German minister calls for greater investment in CO2 removal research
German education and research minister Anja Karliczek is calling for immediate investment in research and development of technologies to remove CO2 from the atmosphere and to include this approach in the country’s Climate Action Law. In an op-ed in financial daily Handelsblatt, Karliczek, a member of the conservative Christian Democratic Union (CDU), writes: “Even with green hydrogen as the future energy carrier and comprehensive climate protection measures in all other areas, we will probably not be able to reduce emissions to zero.” Germany not only has to reduce emissions, but also learn to get massive amounts of CO2 out of the atmosphere, she adds. “All scientific calculations show that this is the only way we can still achieve the Paris climate target of well below 2 degrees.” Karliczek further argues: “If we want to live and operate in a climate-neutral manner by the middle of the century, we must ensure that methods and approaches for CO2 removal are fully operational.”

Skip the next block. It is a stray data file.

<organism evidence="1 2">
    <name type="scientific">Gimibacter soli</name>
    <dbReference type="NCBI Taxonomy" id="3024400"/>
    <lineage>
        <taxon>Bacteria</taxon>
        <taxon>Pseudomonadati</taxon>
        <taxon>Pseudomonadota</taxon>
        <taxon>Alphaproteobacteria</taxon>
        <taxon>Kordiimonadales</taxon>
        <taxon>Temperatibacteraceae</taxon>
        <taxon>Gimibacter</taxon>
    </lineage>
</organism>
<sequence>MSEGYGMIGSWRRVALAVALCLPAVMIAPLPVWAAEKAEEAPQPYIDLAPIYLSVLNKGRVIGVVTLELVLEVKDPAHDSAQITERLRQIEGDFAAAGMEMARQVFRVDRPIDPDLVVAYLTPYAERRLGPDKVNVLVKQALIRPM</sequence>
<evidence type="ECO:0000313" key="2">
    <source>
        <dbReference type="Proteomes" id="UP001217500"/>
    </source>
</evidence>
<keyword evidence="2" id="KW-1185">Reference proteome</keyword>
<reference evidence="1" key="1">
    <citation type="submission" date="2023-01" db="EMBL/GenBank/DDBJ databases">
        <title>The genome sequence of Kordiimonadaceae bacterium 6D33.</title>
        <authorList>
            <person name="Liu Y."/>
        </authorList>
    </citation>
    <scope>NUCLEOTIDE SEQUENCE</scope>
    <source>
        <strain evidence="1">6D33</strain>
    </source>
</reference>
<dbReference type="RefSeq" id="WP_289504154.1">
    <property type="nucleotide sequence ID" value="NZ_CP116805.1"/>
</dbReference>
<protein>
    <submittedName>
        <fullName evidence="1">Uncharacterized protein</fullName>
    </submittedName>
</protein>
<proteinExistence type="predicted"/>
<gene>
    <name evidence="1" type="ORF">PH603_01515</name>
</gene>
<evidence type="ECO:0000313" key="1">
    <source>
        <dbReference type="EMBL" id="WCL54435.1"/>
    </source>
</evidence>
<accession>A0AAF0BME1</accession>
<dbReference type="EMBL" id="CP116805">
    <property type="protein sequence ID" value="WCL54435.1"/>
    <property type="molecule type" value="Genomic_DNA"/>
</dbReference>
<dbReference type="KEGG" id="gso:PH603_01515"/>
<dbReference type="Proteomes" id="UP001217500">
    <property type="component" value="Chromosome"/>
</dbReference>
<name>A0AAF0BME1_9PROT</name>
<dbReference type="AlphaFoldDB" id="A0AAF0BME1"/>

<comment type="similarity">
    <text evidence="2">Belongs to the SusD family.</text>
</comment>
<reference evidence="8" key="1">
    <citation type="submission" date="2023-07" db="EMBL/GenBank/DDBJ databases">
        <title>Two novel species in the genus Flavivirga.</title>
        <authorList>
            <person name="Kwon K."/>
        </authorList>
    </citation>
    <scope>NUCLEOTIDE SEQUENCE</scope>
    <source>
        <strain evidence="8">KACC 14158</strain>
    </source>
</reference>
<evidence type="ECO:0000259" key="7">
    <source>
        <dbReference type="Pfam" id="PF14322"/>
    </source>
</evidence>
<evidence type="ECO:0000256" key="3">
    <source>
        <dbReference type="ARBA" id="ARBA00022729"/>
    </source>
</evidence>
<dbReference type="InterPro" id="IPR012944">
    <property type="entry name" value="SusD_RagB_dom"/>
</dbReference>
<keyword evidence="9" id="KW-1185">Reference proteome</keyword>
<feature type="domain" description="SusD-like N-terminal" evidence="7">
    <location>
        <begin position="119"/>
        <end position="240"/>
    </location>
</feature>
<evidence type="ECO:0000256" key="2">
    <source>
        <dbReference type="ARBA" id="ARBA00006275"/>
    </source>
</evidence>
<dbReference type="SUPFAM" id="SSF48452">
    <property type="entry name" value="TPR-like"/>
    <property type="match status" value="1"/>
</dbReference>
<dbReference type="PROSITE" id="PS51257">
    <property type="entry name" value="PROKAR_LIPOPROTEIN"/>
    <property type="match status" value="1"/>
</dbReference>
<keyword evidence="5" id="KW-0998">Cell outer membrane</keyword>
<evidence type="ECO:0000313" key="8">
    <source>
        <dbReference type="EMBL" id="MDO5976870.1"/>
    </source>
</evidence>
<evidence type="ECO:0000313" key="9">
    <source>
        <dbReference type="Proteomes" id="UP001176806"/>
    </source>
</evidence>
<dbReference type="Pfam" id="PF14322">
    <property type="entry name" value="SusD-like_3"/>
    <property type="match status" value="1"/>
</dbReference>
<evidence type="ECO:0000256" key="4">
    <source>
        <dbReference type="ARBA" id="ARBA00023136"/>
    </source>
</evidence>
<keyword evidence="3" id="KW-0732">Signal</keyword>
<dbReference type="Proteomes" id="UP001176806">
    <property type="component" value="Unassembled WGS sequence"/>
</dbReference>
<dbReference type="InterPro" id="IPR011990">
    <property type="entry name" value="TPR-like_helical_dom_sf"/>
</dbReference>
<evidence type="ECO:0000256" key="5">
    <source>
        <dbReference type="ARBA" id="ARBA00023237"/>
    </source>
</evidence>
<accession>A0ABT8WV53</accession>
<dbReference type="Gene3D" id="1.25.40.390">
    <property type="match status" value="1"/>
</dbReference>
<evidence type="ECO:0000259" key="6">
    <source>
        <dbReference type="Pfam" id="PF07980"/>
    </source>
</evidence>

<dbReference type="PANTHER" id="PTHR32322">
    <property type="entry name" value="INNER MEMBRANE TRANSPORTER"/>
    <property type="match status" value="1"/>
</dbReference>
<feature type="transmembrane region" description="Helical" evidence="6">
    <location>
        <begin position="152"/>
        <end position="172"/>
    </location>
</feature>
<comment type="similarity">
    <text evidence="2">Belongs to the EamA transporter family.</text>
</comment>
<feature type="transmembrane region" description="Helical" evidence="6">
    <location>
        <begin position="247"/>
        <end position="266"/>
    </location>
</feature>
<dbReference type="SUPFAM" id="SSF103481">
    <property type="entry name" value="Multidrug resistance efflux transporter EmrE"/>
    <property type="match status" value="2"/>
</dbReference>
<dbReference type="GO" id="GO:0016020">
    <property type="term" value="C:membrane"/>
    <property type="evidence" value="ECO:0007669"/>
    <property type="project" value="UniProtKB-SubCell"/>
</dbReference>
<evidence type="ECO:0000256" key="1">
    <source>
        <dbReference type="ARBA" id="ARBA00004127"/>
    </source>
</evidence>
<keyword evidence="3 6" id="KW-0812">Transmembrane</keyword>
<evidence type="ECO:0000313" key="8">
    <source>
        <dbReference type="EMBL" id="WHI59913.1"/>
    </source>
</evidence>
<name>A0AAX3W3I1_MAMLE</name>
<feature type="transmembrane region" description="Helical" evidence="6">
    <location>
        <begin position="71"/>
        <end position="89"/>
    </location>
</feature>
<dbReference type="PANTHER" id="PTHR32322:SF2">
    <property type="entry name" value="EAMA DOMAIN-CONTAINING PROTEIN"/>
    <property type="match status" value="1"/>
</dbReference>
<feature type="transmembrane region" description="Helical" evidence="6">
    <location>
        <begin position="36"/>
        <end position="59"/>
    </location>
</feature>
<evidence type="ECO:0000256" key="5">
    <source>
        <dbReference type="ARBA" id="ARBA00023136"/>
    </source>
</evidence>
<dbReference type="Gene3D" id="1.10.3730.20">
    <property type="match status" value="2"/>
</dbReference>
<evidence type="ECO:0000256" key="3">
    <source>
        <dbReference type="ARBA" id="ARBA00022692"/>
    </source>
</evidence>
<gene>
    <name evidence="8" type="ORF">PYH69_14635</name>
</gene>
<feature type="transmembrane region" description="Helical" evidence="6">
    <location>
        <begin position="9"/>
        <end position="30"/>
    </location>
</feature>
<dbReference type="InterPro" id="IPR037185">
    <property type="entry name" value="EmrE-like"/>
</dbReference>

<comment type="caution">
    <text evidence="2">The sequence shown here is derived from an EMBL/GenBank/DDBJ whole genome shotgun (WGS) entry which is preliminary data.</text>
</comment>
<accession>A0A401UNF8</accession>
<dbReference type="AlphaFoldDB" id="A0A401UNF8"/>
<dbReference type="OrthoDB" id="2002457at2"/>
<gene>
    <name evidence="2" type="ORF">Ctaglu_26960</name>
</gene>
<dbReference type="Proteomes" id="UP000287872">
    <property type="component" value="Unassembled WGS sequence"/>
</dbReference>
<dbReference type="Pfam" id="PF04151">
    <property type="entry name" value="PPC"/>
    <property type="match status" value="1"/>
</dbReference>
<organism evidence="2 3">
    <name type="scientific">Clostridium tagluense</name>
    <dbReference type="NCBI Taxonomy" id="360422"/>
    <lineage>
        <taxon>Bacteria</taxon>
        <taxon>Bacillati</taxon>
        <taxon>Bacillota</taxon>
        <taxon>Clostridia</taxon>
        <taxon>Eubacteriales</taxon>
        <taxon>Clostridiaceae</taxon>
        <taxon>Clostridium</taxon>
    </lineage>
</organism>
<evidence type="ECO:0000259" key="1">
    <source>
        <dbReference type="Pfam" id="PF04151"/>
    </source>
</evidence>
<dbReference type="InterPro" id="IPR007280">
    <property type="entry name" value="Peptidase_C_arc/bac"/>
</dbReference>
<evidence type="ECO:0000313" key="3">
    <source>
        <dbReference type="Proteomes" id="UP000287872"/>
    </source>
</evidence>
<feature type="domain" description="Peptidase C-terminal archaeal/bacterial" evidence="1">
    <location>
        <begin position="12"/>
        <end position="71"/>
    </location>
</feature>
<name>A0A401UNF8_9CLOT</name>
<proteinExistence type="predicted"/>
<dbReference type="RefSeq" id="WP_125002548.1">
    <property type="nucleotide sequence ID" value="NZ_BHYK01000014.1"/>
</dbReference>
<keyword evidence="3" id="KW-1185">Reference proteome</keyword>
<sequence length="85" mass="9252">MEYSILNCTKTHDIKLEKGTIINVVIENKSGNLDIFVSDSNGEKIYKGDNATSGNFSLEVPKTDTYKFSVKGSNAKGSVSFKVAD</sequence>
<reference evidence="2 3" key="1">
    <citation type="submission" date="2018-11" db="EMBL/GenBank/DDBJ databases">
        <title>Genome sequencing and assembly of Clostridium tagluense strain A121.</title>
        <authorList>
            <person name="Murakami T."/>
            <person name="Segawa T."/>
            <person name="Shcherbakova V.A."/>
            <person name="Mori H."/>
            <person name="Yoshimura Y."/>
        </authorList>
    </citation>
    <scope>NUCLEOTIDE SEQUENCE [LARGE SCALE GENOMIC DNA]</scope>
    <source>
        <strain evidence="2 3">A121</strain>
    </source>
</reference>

Germany needs to start with CO2 removal at the latest in the next decade, Karliczek writes, adding that the country needs “to invest in this research now. It is therefore logical for us to include this approach in the new version of the Climate Action Law”. Chancellor Angela Merkel’s cabinet passed a reform of the act on Wednesday. Karliczek points out that the EU has also recognised CO2 removal methods as necessary to achieve the European climate target for 2050 and that the UN’s Intergovernmental Panel on Climate Change also includes the use of carbon dioxide removal methods (CDR) in its scientific model on a larger scale. While Karliczek notes that CO2 extraction is highly complex and has met with resistance, she nevertheless calls for “a debate without taboos”.